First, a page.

In Wellington, startups mean business
Two Sundays ago, Wellington's most ambitious and brightest took part in Startup Weekend, the 48 hour accelerator to turn an idea into a business (often with total strangers) over a weekend. Think, the 48 Hour Film Festival, only with the goal to create a business, not a movie. This means time pressure, sleeplessness and lots of pizza.
Startups and tech culture inspire me as a Wellingtonian because they are such an awesome way of trying to solve a problem and create a new business. They allow our creativity to flourish. Wellingtonians love startup culture. From Xero to Powershop to Heyday Digital and Trademe, some of New Zealands most recognised companies across a wide range of sectors (from accounting to power) originally began as a startup in the Capital. They have gone on to do incredible things, both locally, nationally and internationally.
Now, here's the thing. Startup Weekend has always kind of intimidated me. I really thought it sounded cool but when I was first told about it my reaction was "Heeeeell there is no way I would put myself through that". It just sounded really intense and something where I wasn't sure I could add any value - because I can't write computer programmes or work photoshop beyond basics. So how would I be even of use? I wrote off Startup Weekend for a pleb like me who worked in a 'normal' job.
However, someone pretty knowledgeable persuaded me to reconsider and re-evaluate my perceptions of Startup Weekend. Earlier this year, I interviewed Dave Moskovitz for The Residents blog. Dave is the God-Father of startups in Wellington. He suggested I should check out the Startup weekend pitches in May to better understand what Startup Weekend was all about properly. He didn't tell me to do it, just to check it out.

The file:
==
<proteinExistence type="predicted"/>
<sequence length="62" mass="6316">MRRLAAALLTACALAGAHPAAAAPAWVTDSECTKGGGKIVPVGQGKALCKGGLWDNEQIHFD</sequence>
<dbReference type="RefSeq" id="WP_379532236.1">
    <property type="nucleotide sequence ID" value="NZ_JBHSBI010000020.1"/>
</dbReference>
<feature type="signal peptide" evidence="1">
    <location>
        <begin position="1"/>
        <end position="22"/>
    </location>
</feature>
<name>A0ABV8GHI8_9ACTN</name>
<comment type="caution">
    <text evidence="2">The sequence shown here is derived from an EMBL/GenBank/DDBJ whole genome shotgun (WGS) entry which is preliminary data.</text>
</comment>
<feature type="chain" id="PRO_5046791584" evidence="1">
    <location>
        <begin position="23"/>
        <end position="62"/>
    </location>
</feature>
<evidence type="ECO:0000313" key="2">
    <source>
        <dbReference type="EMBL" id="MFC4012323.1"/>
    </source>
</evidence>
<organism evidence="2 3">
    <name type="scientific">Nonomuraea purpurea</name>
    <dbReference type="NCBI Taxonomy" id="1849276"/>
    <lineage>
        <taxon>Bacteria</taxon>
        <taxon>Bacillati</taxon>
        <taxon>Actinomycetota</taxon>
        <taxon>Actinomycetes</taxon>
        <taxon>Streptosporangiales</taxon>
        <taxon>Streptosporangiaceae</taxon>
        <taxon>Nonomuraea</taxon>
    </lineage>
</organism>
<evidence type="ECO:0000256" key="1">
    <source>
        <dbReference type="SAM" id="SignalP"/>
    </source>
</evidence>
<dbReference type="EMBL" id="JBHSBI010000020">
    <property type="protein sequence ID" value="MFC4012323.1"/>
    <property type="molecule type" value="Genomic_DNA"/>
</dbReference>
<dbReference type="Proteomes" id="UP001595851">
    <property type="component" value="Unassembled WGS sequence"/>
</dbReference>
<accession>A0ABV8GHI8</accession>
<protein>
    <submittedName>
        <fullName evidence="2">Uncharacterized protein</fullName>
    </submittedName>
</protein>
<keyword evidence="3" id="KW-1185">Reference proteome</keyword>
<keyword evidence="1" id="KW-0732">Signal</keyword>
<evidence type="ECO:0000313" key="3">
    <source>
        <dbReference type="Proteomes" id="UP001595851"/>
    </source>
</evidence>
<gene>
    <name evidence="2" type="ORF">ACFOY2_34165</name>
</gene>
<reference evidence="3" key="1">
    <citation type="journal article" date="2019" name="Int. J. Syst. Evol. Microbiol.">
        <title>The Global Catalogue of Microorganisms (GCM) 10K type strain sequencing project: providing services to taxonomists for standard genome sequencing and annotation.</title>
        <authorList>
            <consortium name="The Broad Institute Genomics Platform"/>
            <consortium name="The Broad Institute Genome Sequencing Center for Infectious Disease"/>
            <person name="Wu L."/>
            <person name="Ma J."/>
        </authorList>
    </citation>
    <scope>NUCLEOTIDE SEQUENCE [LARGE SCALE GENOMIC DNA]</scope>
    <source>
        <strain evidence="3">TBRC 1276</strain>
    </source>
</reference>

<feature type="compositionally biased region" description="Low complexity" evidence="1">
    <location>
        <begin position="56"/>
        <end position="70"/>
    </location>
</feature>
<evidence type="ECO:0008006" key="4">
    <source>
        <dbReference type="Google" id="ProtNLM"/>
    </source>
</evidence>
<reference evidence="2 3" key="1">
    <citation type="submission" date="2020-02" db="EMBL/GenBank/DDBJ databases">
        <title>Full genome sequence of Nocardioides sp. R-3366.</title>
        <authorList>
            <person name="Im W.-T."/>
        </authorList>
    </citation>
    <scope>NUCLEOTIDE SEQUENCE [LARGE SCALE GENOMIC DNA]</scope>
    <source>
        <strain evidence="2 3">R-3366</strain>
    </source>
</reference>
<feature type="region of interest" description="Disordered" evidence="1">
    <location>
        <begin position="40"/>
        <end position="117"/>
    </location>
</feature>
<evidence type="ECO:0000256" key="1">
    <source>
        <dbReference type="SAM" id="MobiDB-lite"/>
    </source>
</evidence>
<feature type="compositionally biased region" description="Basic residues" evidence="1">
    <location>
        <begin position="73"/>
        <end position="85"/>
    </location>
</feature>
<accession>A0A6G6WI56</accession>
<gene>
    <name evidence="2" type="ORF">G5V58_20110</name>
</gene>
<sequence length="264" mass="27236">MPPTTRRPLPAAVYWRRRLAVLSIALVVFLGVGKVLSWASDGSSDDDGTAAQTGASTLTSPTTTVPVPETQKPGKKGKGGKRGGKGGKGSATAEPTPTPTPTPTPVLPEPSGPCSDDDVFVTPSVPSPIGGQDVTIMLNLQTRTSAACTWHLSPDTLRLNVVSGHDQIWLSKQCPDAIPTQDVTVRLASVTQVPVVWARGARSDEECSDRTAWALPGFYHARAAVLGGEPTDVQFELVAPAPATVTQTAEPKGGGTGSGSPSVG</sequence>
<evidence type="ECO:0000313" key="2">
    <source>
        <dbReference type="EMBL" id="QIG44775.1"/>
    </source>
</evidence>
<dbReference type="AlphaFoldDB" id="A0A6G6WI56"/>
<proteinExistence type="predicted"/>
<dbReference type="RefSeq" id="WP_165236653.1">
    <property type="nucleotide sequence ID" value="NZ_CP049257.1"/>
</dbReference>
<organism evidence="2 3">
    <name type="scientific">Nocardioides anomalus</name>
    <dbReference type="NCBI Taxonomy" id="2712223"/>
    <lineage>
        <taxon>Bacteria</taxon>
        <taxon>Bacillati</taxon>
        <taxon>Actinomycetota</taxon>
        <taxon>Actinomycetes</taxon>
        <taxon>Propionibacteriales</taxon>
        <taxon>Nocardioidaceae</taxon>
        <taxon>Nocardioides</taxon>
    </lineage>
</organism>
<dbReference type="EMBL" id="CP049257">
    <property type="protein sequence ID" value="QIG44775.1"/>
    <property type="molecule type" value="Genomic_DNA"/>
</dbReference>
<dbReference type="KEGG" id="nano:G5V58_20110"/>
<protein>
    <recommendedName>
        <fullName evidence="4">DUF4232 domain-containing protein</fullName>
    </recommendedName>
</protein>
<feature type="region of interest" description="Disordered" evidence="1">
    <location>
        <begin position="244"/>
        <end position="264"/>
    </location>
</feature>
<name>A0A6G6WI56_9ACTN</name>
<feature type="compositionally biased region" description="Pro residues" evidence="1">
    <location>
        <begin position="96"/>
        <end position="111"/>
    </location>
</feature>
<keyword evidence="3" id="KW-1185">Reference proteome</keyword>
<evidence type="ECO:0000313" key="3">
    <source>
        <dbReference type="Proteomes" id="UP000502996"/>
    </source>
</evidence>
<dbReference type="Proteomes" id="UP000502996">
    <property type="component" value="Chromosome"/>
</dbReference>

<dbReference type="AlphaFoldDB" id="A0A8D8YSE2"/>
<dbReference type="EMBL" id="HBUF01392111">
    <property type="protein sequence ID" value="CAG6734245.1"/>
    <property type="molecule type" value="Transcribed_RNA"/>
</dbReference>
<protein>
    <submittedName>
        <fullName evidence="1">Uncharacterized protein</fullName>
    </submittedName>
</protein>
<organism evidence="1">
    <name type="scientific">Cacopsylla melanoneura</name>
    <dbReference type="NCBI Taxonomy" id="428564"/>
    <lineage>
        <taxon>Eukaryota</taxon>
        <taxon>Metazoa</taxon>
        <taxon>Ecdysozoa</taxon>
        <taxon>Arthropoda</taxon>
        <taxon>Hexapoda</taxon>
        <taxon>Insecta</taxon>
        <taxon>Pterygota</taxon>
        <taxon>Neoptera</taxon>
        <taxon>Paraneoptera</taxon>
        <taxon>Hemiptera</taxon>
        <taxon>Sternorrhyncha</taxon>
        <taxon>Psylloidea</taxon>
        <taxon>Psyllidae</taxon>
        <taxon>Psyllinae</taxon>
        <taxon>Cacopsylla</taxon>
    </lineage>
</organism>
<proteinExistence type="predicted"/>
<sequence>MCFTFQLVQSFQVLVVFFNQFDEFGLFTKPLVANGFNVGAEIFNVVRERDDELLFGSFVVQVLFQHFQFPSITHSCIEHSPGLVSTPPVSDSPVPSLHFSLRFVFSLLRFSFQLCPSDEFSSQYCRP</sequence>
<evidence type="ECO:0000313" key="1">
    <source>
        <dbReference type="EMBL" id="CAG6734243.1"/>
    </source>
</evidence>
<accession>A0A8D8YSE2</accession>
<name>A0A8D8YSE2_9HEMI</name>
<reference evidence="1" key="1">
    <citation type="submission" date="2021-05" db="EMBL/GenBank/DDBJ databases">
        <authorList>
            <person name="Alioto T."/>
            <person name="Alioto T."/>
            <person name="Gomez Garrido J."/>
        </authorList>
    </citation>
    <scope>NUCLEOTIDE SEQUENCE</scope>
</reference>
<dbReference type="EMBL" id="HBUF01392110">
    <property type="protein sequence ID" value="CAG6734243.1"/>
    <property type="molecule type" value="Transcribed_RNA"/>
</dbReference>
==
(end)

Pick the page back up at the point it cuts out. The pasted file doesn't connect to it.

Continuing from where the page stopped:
I looked up Startup Weekend online before going along, who say:
So on a dark Sunday night, I went up the steep steps to the BIZ DOJO to watch the participants present what they had created in a very short time frame. From a online managed fund to a grammar corrector, I was blown away by how polished some of the presenters and their startups.
It was an absolute joy to see what these creative and clever people had made in just two days. I really got excited and it felt like my fear of participating in a Startup Weekend event was stripped away. I always thought that if I took part in a Start-Up Weekend, I would have to commit to changing jobs and committing to turn it into a proper business. But really it just looked like people were there to have fun.
Watching the pitches, you could totally tell that not all the people who had attempted the Startup Weekend process were there for that reason. Many just seemed happy to go along and meet new people and have a cool weekend. So I feel like now I would be far more confident to go and sign up myself (even though I am not a designer or a tech developer - I would have to come under the 'business/other' ticket category), just to try out something cool and get my hands dirty. I realised that because I had thought it was all really serious, I wouldn't be the right fit. I also realised that there was completely a place for non-tech and non-digital people as well and that these roles were just as important.
"I feel like now I would be far more confident to go and sign up myself... just to try out something cool and get my hands dirty"
If you are wondering about Startup Weekend, I would highly recommend going along to a pitch night to check it out. I might even sign up for the next weekend its on in November, just for a laugh. The theme of the next one in Wellington this year is Environment. It's not just for tech Whiz Kids - it's for everyone.
And if your dream is starting a small business and you don't know where to begin...well, you never know. Startup Weekend could end up being...well, you know...the perfect start to it all...